# Solve for a specific "Y" variable given the "Slope" of the line.

#### ramjet81

##### New Member
I am using Excel to calculate thresholds for slope. X's are the number of a day. Y's are the price of a stock at the close of the day. Here is my Array:

X's Y's
3 68.82
2 70.12
1 69.40

The 3 day Slope of this array is -0.29 using the SLOPE function.

Now I want to replace 68.82 with a number such that my slope calculates to -0.02. Sure, I could simply manually iterate the 68.82 number to get it to equal -0.02, but I need a solution to mathematically solve the 68.82 number to achieve the -0.02 slope given the rest of the X's and Y's remain unchanged.

### Excel Facts

Can you AutoAverage in Excel?
There is a drop-down next to the AutoSum symbol. Open the drop-down to choose AVERAGE, COUNT, MAX, or MIN

#### p45cal

##### Well-known Member
Ugh!
Would using Solver in the Analysis part of the Data tab be acceptable?

#### ramjet81

##### New Member
p45cal, do you know if solver can be used for that cell throughout the spreadsheet? What I mean is, I have 1,700 rows of data. I need to calculate this value for each day given the Y value for each of the two proceeding days. Or is Solver intended to only calculate one cell at a time? What I am trying to do is for every day in the spreadsheet take the prior 2 stock close prices to calculate the "threshold" price for any given day.

#### p45cal

##### Well-known Member
I suppose a bit of vba could be persuaded to do it for you, but see if the simple formula below, copied down gives you the right answer (69.36 is the same answer that solver gave me):
Excel Workbook
ABCDEF
1X'sY'sSlope >>-0.02
2368.8269.36
3270.12
4169.4
Sheet

#### ramjet81

##### New Member

p54cal,

Thanks for the formula. Can you explain your approach for coming to the formula in C2? That will help me understand if this is a long term solution or not.

Many Thanks.

#### p45cal

##### Well-known Member
Well, I looked at the Help in Excel for Slope where there's a formula showing how it determines slope. I re-arranged it after substituting the known slope and had your unknown value for the 3rd Y on its lonesome on one side of the equation and discovered that a lot of things could cancel out and be simplified. It assumes that the x values are equidistant from each other. The gradient of a best straight line through three points (with equidistant x values) is dependent only on the first and third points, the middle point can be any value, the slope remains the same. The slope of the best straight line is the same as the slope of a straight line joining the first and third points. It would not be so simple if there were more than three points to consider.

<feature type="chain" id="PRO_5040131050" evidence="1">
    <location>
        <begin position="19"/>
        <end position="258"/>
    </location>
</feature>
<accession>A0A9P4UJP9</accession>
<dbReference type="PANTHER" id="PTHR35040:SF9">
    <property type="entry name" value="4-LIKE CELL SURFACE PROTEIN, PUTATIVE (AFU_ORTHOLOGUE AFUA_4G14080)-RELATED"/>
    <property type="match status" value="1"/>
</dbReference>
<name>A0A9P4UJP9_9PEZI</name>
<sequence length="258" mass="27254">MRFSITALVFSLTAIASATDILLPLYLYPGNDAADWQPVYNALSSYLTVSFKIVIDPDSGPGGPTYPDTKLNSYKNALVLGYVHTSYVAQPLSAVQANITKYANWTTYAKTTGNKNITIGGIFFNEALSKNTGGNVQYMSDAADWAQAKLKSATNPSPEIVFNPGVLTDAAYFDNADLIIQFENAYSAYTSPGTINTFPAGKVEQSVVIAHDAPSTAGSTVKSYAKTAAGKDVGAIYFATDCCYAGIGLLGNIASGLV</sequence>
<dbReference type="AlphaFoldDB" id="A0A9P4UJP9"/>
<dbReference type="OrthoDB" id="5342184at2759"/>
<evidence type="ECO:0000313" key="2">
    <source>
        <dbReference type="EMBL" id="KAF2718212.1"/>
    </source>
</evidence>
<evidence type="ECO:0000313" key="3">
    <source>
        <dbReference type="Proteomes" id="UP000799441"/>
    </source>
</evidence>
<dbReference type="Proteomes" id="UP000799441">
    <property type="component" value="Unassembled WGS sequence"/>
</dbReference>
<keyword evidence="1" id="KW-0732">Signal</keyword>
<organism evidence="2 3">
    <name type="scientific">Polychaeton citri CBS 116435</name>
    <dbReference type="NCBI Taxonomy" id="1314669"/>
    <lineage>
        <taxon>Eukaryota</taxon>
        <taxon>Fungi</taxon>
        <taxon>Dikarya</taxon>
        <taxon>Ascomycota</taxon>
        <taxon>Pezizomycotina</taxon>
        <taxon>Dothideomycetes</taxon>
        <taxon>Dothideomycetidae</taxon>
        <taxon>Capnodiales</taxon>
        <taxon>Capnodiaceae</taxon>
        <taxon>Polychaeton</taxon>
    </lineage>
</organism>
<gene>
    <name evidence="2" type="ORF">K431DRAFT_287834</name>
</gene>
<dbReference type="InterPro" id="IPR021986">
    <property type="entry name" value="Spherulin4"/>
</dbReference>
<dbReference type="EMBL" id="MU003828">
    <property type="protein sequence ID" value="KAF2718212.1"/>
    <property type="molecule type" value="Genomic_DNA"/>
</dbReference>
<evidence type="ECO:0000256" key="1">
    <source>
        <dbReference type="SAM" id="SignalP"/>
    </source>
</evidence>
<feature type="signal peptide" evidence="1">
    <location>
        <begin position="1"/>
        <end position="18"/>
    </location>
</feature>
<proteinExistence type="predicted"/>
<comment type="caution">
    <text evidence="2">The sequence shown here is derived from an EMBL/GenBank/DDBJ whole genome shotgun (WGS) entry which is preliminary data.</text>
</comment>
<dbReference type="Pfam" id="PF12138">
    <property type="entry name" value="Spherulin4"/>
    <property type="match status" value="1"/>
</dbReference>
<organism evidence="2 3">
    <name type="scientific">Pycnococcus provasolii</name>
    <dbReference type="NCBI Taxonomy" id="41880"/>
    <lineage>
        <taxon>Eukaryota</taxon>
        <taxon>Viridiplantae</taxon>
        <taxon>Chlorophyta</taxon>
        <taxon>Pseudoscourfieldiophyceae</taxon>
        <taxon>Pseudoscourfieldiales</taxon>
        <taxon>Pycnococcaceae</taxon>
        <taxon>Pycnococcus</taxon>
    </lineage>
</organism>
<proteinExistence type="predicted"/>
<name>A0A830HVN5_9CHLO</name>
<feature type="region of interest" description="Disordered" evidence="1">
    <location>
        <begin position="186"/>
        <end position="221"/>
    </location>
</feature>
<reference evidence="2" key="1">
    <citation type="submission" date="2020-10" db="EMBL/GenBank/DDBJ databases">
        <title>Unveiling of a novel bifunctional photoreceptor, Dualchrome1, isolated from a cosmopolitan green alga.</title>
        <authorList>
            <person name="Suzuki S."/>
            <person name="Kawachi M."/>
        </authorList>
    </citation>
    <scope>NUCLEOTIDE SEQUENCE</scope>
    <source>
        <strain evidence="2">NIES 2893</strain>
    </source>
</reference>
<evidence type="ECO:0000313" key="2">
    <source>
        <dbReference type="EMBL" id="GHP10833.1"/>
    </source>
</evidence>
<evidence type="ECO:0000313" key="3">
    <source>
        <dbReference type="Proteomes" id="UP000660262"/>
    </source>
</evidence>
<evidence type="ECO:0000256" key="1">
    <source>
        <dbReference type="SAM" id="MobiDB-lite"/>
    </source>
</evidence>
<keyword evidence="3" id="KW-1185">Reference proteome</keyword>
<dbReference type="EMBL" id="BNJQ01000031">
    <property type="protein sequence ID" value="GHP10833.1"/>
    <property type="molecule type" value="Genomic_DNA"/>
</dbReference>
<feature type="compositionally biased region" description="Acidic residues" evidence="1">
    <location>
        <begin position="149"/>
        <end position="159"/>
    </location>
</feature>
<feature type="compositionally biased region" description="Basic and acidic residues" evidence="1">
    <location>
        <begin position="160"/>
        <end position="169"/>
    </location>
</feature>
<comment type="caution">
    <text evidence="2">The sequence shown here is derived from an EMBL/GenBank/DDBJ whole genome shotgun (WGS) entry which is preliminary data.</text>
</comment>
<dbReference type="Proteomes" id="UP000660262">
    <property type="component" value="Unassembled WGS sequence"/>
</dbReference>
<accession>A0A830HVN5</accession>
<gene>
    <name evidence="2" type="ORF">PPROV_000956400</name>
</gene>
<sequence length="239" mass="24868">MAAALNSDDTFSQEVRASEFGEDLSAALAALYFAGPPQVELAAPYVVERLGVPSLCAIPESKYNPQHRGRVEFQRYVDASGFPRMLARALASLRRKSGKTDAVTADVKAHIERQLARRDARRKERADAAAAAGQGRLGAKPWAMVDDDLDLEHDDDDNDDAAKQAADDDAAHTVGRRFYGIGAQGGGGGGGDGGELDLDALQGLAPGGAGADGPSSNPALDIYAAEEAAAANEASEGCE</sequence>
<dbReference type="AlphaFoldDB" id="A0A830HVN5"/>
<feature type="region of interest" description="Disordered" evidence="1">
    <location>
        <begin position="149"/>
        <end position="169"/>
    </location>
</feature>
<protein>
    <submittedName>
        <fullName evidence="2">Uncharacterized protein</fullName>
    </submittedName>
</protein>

Last edited:

#### ramjet81

##### New Member

P54cal, What if the X's are not equidistant? Sounds like I need to take a similar approach as you did and see if I can "boil it down" to a simple formula. Thanks for your help...I will be back if I struggle.

#### shg

##### MrExcel MVP
The gradient of a best straight line through three points (with equidistant x values) is dependent only on the first and third points
That was a very clever observation. I would have stared at that result and wondered what I'd done wrong.

#### p45cal

##### Well-known Member
P54cal, What if the X's are not equidistant? Sounds like I need to take a similar approach as you did and see if I can "boil it down" to a simple formula. Thanks for your help...I will be back if I struggle.
Well, it was a condition that they were equidistant, so yes, it'd be significantly more complex if they weren't. If a worksheet formula got too involved, I'd consider going down a user-defined function route, probably one which would require your 1700 rows as an argument(s) and would be array-entered in the cells where you wanted to see the results so as to save on calculation (interim values would only need to be calculated once).

But can the threshold for today that you're calculating based on a single value 2 days ago and an arbitrary slope be useful? it seems to ignore price volatility.

That was a very clever observation. I would have stared at that result and wondered what I'd done wrong.
Thank you!

Last edited:

#### pgc01

##### MrExcel MVP
Hi

This is a solution for a more general case:

Given N points, you want to add a new point with a given X value and a target slope. What's the Y value for the new point?
In this example I start with a table in A2:A20, with slope 1.98.

I want to add a new point with X=17 (in A21) and a target slope of 2 for the whole A2:B21 table. The formula calculates the new Y at B21.

I then add yet a new point, with X=19 (in A22) and the same target slope. The formula calculates the new Y at B22.

This could go on. You just specify the X value for a new point and drag down the formula.

To make the formula simpler I defined the named ranges for the X values and the Y values

XVal =Sheet1!\$A\$2:INDEX(Sheet1!\$A:\$A,ROW()-1)
YVal =Sheet1!\$B\$2:INDEX(Sheet1!\$B:\$B,ROW()-1)

I also defined a named range for the target slope:

bTarget =Sheet1!\$F\$3

The formula in B21:

=(((ROWS(XVal)+1)*VAR.P(XVal)+(A21-AVERAGE(XVal))^2)*bTarget-(ROWS(XVal)+1)*COVARIANCE.P(XVal,YVal))/(A21-AVERAGE(XVal))+AVERAGE(YVal)

Copy down

Just to confirm the results I calculated the slopes for the tables. In F7:

=SLOPE(\$B\$2:\$B20,\$A\$2:\$A20)
Copy down

I seems to work, but I cannot garantee it, as I'm half asleep.

If you want to try it, this is the example I used:

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